This is where architecture comes in. We're not talking about selection of Java versus .NET or what integration technology or what types of servers and networks to use--though these topics are also important.
Instead, we're talking about architecture as decomposition: how big systems must be broken down into smaller pieces that will lend themselves well to independent work by teams. These pieces must be autonomous and loosely coupled.
The task is not easy, but it's important since without a good breakdown of systems into parts (variously called subsystems, modules, services or bounded contexts; we'll use subsystems to avoid confusion) there will be no good breakdown of large teams into efficient and independent sub-teams. It's natural for sub-teams to form around subsystems.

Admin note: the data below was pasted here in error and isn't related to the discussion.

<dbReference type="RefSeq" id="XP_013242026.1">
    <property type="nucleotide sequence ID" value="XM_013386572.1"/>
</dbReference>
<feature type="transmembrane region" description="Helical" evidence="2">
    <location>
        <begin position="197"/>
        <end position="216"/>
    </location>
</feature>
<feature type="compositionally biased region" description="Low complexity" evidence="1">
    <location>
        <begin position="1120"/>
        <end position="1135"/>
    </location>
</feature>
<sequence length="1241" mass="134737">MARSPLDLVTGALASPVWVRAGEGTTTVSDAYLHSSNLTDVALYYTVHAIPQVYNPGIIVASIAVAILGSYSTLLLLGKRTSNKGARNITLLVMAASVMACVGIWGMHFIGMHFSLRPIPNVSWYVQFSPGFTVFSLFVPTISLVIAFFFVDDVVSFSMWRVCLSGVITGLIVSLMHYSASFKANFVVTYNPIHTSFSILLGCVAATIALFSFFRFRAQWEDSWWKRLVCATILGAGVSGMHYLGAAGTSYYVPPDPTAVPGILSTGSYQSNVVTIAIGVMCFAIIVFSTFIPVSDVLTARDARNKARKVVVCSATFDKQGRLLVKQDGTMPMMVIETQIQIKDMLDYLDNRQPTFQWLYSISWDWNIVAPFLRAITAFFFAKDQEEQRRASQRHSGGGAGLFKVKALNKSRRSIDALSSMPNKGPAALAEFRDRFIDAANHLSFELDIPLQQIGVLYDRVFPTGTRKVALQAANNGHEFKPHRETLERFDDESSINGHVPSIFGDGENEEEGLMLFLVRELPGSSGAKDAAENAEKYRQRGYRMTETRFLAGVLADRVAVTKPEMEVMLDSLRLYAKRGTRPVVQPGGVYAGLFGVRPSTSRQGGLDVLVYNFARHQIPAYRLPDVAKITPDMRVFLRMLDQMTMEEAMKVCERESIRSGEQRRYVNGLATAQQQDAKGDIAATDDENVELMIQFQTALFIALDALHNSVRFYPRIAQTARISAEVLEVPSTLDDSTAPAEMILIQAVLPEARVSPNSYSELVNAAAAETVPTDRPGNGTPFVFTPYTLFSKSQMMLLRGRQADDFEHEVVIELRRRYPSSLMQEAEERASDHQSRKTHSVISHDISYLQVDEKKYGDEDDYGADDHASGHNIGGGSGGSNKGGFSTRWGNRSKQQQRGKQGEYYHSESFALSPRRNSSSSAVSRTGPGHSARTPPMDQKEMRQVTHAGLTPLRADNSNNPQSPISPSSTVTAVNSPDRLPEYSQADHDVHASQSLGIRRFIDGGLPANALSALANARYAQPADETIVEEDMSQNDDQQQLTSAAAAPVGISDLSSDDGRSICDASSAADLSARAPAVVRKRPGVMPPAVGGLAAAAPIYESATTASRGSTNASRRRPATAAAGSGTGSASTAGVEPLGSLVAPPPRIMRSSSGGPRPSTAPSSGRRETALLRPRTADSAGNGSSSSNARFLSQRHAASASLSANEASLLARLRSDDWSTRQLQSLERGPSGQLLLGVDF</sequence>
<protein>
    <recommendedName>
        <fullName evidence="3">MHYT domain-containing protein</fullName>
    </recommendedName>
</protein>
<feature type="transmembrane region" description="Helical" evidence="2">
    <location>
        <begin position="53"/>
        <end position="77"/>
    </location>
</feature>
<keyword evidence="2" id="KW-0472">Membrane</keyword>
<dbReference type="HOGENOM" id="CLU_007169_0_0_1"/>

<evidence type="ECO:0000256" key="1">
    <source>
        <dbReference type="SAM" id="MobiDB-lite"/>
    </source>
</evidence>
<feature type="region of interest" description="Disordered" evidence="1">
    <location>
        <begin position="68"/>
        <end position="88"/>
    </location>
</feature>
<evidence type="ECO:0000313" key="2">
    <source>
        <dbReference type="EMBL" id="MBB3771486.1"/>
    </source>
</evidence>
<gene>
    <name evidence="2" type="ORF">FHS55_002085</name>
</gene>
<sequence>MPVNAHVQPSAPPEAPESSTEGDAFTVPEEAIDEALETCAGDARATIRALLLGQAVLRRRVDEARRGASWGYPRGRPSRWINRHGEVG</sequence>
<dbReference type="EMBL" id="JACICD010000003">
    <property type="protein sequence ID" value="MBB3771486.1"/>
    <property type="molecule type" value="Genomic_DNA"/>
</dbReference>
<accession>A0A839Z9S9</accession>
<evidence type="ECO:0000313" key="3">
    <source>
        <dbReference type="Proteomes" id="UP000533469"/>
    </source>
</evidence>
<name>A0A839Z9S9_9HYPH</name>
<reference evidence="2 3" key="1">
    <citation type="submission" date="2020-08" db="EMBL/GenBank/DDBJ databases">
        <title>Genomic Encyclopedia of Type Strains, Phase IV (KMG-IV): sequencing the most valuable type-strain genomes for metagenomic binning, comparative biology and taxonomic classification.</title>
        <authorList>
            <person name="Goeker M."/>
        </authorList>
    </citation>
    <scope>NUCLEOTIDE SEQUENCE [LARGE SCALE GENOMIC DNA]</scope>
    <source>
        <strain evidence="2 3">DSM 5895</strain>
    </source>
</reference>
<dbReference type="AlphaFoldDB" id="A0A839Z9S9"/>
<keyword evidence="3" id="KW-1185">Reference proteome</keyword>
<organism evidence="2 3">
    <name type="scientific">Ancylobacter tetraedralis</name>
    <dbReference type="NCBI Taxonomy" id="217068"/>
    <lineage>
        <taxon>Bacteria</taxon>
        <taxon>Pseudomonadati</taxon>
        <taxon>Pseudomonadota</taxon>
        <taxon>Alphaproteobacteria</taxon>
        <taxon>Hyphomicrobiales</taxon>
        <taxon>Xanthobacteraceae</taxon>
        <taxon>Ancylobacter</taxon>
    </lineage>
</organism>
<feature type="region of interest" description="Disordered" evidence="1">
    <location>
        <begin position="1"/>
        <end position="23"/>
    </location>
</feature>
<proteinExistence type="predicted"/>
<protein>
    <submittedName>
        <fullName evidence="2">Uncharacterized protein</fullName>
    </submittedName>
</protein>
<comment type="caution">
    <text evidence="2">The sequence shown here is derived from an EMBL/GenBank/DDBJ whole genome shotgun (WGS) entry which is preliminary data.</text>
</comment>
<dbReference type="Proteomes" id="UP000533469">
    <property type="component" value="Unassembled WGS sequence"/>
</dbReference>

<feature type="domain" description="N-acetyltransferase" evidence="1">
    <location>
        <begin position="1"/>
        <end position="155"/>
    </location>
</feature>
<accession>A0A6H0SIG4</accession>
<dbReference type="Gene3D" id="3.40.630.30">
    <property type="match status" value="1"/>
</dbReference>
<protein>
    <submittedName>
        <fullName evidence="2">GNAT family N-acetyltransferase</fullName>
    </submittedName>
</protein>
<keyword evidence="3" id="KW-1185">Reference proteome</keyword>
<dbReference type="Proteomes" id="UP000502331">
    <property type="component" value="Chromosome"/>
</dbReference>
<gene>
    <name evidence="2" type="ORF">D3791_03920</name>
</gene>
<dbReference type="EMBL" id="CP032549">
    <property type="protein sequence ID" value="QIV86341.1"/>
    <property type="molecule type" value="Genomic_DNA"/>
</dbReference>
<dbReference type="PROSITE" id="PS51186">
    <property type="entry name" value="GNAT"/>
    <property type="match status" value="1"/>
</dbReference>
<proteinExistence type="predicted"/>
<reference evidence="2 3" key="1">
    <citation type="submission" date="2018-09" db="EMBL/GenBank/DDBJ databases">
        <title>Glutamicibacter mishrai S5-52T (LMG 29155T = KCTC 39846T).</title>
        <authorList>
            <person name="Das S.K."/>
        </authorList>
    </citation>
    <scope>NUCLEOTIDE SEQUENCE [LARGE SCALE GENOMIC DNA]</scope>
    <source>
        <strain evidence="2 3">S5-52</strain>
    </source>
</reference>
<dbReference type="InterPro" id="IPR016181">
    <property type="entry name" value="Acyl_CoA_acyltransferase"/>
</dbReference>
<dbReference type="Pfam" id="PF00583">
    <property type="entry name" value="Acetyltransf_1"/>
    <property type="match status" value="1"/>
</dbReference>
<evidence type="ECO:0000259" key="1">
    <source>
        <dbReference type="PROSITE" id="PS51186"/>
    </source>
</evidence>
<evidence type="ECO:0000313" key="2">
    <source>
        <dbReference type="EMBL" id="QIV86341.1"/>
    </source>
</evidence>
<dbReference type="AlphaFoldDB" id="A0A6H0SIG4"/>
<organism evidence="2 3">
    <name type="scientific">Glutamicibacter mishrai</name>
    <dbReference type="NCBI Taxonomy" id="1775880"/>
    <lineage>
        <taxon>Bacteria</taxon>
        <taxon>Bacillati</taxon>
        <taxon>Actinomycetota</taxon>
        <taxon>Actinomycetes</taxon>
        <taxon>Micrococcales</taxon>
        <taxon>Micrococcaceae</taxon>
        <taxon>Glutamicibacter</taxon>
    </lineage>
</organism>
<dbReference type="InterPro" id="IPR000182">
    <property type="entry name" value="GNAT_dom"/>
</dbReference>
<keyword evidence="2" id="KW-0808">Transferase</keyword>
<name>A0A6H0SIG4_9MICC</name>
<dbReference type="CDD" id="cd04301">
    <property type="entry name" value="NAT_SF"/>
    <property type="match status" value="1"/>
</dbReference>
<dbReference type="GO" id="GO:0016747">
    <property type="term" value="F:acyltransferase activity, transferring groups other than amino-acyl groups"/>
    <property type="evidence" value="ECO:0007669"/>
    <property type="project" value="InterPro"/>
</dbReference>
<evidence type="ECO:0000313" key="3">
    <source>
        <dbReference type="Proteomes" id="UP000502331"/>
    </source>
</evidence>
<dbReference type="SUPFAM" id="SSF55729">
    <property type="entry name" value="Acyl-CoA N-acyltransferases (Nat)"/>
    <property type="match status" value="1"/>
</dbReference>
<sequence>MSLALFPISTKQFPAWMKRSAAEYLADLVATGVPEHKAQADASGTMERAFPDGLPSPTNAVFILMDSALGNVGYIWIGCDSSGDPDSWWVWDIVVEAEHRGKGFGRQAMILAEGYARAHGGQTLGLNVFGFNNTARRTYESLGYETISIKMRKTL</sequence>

The stakes are even higher than just the team breakdown. If the system is not well-architected, it will result in a complex and inflexible solution. Cost overruns and major failures are inevitable. Every project manager who has dealt with big systems has hit the "wall" Suddenly, development tasks that used to take a week to start take a month and it's not clear why. This is a direct result of increasing complexity and insufficient architecture.
If the parts of the overall solution overlap, then the teams responsible for these components will end up performing similar tasks. This leads to duplication of effort, inconsistent solutions and similar defects that show up in various parts of the system that seem elusive and hard to eliminate.
Project teams will underperform if the architecture is poor. Inefficient communication paths between teams will start dragging the initiative down. Teams will be mired in coordination and dependency nightmares and spend their valuable time adjusting to the work performed by others.
Creating Good Architecture